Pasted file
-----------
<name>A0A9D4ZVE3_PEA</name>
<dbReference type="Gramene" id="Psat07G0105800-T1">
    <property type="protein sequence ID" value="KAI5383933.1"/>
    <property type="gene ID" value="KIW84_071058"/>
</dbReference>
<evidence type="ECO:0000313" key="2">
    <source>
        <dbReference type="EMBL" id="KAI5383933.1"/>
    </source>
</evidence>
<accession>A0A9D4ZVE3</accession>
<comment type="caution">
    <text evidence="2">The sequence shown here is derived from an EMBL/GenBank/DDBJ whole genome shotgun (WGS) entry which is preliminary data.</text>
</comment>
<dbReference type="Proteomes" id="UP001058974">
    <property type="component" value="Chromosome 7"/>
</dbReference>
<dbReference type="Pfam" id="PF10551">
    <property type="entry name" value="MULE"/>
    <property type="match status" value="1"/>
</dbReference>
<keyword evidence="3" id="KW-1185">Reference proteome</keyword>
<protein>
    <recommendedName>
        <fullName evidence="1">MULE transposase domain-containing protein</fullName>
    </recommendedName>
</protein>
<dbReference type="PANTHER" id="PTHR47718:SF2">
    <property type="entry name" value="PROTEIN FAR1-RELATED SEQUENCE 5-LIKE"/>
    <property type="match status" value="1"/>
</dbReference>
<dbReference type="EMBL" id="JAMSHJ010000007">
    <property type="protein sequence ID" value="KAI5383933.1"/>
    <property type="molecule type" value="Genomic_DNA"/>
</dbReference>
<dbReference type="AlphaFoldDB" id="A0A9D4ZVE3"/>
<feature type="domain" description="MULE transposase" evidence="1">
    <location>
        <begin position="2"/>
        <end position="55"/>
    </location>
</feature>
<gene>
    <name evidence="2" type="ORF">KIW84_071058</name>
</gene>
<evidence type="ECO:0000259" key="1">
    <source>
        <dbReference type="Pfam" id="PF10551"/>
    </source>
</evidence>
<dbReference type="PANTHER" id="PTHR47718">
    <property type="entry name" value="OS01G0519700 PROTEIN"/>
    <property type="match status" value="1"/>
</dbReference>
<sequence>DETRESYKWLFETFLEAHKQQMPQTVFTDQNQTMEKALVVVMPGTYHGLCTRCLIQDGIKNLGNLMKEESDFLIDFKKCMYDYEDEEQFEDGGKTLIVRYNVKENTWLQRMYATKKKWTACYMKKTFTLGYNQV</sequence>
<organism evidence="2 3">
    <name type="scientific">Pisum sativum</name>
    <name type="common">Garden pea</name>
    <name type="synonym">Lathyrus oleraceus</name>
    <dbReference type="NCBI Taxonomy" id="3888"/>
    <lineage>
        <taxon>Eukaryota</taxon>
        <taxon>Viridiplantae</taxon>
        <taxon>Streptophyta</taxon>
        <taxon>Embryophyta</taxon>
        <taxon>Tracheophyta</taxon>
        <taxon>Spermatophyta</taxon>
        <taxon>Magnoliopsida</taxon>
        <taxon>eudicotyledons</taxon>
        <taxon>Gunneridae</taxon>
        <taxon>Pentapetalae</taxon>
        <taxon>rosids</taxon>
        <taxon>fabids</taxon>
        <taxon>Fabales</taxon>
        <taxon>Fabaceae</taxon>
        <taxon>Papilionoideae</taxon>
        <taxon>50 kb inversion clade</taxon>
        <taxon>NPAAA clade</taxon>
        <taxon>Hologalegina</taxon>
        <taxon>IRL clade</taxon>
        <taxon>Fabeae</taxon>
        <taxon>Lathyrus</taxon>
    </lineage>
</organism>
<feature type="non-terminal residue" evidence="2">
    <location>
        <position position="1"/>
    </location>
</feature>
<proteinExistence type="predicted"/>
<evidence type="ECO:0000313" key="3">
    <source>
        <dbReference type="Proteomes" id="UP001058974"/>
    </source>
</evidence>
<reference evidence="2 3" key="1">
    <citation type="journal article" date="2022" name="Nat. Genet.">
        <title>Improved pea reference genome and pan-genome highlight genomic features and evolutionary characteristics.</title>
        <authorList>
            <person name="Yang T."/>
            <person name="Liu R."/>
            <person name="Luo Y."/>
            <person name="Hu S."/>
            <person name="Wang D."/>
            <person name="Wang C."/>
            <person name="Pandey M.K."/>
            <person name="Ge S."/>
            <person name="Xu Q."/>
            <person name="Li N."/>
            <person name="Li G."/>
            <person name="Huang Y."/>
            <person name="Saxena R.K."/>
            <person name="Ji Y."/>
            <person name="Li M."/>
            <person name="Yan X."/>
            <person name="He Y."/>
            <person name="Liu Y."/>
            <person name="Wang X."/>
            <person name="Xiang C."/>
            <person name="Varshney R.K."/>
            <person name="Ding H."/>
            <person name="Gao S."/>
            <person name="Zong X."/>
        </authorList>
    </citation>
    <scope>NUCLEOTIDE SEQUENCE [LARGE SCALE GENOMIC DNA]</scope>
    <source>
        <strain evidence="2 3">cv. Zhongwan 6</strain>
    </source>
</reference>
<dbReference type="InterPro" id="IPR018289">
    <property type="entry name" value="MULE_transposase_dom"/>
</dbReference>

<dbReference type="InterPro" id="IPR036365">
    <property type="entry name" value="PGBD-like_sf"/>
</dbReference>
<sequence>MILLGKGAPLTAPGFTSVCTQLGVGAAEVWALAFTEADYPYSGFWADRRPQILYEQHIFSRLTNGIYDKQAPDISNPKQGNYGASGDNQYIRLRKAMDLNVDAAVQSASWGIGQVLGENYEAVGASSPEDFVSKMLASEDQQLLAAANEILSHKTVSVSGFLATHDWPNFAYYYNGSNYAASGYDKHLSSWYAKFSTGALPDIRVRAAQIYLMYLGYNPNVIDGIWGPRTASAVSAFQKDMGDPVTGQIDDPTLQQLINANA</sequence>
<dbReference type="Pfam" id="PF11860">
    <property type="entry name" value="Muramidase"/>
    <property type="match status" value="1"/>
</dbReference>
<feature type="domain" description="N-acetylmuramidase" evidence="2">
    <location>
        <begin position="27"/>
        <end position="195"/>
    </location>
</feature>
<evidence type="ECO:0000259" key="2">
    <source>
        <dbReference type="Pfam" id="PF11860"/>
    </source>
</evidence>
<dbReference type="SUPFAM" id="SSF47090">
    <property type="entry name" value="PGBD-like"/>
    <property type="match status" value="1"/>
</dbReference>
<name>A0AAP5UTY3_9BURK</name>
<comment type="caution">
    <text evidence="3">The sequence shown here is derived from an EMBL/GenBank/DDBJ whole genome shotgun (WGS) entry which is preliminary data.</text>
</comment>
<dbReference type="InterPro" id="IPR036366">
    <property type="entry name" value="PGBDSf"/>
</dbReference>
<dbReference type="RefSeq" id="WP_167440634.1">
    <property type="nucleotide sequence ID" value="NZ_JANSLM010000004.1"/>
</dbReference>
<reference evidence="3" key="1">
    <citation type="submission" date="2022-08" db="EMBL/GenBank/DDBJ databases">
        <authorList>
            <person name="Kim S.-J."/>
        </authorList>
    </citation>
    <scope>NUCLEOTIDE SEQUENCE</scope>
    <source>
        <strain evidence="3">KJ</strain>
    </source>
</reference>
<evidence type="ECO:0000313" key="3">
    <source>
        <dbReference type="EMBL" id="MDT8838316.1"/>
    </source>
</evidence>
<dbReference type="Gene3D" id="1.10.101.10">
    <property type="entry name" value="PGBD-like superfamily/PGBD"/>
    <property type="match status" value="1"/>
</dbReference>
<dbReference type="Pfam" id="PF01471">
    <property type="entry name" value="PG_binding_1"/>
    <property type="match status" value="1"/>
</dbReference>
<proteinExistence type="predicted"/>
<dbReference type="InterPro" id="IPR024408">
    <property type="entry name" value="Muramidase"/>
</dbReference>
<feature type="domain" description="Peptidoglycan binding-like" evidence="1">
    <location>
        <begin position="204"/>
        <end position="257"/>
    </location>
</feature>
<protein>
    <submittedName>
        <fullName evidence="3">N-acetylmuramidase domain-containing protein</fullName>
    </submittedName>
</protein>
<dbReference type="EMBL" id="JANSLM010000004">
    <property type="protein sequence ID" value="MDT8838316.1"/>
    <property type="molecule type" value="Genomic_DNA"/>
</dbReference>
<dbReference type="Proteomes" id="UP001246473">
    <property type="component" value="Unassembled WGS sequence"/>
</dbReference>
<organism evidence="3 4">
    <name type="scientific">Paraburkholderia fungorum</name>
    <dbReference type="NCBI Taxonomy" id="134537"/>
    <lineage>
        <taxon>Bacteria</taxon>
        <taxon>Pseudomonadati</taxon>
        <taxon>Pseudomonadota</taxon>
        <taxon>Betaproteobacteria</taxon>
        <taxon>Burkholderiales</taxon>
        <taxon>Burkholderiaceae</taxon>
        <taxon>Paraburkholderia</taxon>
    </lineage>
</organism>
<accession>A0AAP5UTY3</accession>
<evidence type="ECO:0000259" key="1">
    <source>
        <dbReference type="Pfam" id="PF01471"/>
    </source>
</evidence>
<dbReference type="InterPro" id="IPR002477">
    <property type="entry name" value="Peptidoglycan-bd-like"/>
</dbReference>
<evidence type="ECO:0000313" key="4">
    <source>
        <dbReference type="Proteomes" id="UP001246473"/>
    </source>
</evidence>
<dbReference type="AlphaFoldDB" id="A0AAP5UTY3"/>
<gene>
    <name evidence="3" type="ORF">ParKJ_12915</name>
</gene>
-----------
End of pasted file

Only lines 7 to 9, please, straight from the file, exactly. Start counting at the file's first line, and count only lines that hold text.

    <source>
        <dbReference type="EMBL" id="KAI5383933.1"/>
    </source>